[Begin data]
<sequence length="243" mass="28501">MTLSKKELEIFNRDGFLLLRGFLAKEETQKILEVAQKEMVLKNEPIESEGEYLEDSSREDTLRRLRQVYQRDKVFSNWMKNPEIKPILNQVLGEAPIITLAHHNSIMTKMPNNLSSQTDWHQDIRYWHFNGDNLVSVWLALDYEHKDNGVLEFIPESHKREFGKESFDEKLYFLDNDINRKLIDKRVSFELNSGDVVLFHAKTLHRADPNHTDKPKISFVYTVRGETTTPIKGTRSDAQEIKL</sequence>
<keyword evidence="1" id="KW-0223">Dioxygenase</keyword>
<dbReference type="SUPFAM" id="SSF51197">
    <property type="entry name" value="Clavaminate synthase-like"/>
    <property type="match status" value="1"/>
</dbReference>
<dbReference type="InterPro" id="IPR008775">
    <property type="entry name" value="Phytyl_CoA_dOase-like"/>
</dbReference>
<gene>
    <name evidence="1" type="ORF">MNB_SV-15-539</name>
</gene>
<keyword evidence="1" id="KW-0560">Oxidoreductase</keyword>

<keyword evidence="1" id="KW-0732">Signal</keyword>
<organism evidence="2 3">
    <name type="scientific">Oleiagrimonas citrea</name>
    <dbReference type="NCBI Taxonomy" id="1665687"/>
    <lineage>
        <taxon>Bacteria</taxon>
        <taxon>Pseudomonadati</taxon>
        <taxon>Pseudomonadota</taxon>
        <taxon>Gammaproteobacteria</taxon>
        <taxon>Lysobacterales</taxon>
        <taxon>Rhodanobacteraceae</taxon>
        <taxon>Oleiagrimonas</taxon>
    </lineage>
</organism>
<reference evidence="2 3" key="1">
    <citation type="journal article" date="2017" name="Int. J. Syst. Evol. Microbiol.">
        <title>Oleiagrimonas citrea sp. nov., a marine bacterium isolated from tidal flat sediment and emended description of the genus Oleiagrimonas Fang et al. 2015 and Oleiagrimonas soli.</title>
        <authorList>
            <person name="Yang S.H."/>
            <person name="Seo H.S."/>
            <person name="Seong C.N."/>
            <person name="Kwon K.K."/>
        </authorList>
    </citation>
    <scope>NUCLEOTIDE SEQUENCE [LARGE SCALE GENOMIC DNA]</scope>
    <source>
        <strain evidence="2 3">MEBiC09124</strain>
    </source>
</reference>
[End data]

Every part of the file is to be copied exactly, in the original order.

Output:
<sequence length="243" mass="28501">MTLSKKELEIFNRDGFLLLRGFLAKEETQKILEVAQKEMVLKNEPIESEGEYLEDSSREDTLRRLRQVYQRDKVFSNWMKNPEIKPILNQVLGEAPIITLAHHNSIMTKMPNNLSSQTDWHQDIRYWHFNGDNLVSVWLALDYEHKDNGVLEFIPESHKREFGKESFDEKLYFLDNDINRKLIDKRVSFELNSGDVVLFHAKTLHRADPNHTDKPKISFVYTVRGETTTPIKGTRSDAQEIKL</sequence>
<keyword evidence="1" id="KW-0223">Dioxygenase</keyword>
<dbReference type="SUPFAM" id="SSF51197">
    <property type="entry name" value="Clavaminate synthase-like"/>
    <property type="match status" value="1"/>
</dbReference>
<dbReference type="InterPro" id="IPR008775">
    <property type="entry name" value="Phytyl_CoA_dOase-like"/>
</dbReference>
<gene>
    <name evidence="1" type="ORF">MNB_SV-15-539</name>
</gene>
<keyword evidence="1" id="KW-0560">Oxidoreductase</keyword>

<keyword evidence="1" id="KW-0732">Signal</keyword>
<organism evidence="2 3">
    <name type="scientific">Oleiagrimonas citrea</name>
    <dbReference type="NCBI Taxonomy" id="1665687"/>
    <lineage>
        <taxon>Bacteria</taxon>
        <taxon>Pseudomonadati</taxon>
        <taxon>Pseudomonadota</taxon>
        <taxon>Gammaproteobacteria</taxon>
        <taxon>Lysobacterales</taxon>
        <taxon>Rhodanobacteraceae</taxon>
        <taxon>Oleiagrimonas</taxon>
    </lineage>
</organism>
<reference evidence="2 3" key="1">
    <citation type="journal article" date="2017" name="Int. J. Syst. Evol. Microbiol.">
        <title>Oleiagrimonas citrea sp. nov., a marine bacterium isolated from tidal flat sediment and emended description of the genus Oleiagrimonas Fang et al. 2015 and Oleiagrimonas soli.</title>
        <authorList>
            <person name="Yang S.H."/>
            <person name="Seo H.S."/>
            <person name="Seong C.N."/>
            <person name="Kwon K.K."/>
        </authorList>
    </citation>
    <scope>NUCLEOTIDE SEQUENCE [LARGE SCALE GENOMIC DNA]</scope>
    <source>
        <strain evidence="2 3">MEBiC09124</strain>
    </source>
</reference>